Heroes Take the Stage in “Enter the DASACverse”

This past weekend, Dance and Step at Amherst College (DASAC) demonstrated what it means to be the hero or the villain. Staff Writer Lauren Siegel ’27 reviews the Fall 2023 showcase, analyzing each choreographer’s approach to this theme and the effects it had on the audience.

Heroes Take the Stage in “Enter the DASACverse”
Dancers captivated the audience in DASAC’s Fall 2023 showcase, “Enter the DASACverse.” Photo courtesy of DASAC.

“Welcome to the DASACverse!”

The packed crowd at the Eighmy Powerhouse roared with excitement at these words, which kicked off the Dance and Step at Amherst College (DASAC) Fall 2023 Showcase. The student dance group, which highlights dance styles rooted in Black American culture and the broader Black diaspora, performed “Enter the DASACverse” on Dec. 2 and 3. The title is a reference to the 2023 film “Spiderman: Across the Spiderverse,” and the superhero-themed performances critically explored what it means to be a “hero” or a “villain,” investigating the nature of power through incredibly fun, energetic, and expertly choreographed dances.

From its first light cue, the showcase immediately captured the audience’s attention. As the stage turned red, a voice rang through the Powerhouse, proclaiming, “Attention all citizens of DASACverse, this is a code red. The bandits have broken out of solitary confinement.” Suddenly, dancers emerged on stage wearing ski-masks and began dancing to the hip-hop song “Superhero (Heroes & Villains)” by Metro Boomin, featuring Future and Chris Brown. This short, introductory piece not only established the primary theme of the showcase, but imbued the audience with enthusiasm and excitement through the dancers’ energetic movements.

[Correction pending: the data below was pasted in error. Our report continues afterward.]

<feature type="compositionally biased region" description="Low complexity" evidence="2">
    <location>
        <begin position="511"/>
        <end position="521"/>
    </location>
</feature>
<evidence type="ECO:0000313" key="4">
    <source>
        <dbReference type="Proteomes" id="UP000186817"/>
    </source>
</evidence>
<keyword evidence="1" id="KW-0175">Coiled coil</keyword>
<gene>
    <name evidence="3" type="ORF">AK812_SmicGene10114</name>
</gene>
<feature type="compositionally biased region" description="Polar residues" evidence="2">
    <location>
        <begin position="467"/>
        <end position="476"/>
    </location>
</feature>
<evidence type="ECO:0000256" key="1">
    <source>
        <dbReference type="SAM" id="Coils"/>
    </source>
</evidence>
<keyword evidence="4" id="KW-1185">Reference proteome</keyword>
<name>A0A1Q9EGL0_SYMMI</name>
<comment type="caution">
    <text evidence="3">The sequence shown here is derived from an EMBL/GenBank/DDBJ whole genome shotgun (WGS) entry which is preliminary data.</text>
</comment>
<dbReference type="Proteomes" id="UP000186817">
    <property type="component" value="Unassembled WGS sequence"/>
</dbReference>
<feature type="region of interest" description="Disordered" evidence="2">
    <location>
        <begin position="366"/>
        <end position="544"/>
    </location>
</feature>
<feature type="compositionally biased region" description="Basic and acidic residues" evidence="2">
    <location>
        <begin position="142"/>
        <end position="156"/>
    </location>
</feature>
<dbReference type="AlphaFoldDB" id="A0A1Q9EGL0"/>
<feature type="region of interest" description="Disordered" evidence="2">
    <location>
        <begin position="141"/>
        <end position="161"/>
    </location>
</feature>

At the end of the piece, DASAC’s artistic directors Abadai Zoboi ’24 and Jasmynh Stokes ’26, and company manager Adetola Makun ’26 took the stage and introduced the showcase, telling the audience, “Be hype, have fun, and make some noise!” Encapsulated in this statement is what DASAC’s Fall Showcase is all about: joy and community.

While the showcase featured pieces of various dance styles, the performances were further distinguished from one another by their unique storylines and varying thematic elements. For example, in their debut piece “Antihero,” the choreography duo Jasmynh Stokes ’26 and Andrea Diaz-Pacheco ’26 explored the binaries of hero and villain through two distinct cohorts of dancers, one dressed in white (the “heroes”) and one in black (the “villains”). At first, the heroes and villains were first presented as opposing forces, with the former making bold, sensual movements and the latter embracing sharp, intense, and energetic choreography. By the end of the piece, the boundaries between these groups blurred as all dancers came together and performed as a unified community. “Fun & Games,” the debut piece of choreographers Adetola Makun ’26 and Teni Aina ’26, similarly staged a battle between good and evil. The colorfully dressed “heroes” radiated infectious enthusiasm through upbeat choreography to Baby Tate’s “Hey, Mickey!” This contrasted the darkly-clothed “Infernos,” who embraced intense, high-energy hip-hop movements to “LOOK DON’T TOUCH” by odetari. The two groups confronted each other at the end of the piece as “Angels in Tibet” by Amaarae played behind them. In this moment, their movements were similar yet distinctive. They mock-fought one another and lifted each other up into the air, turning the stage into a captivating battleground that felt ripped from the pages of a comic book.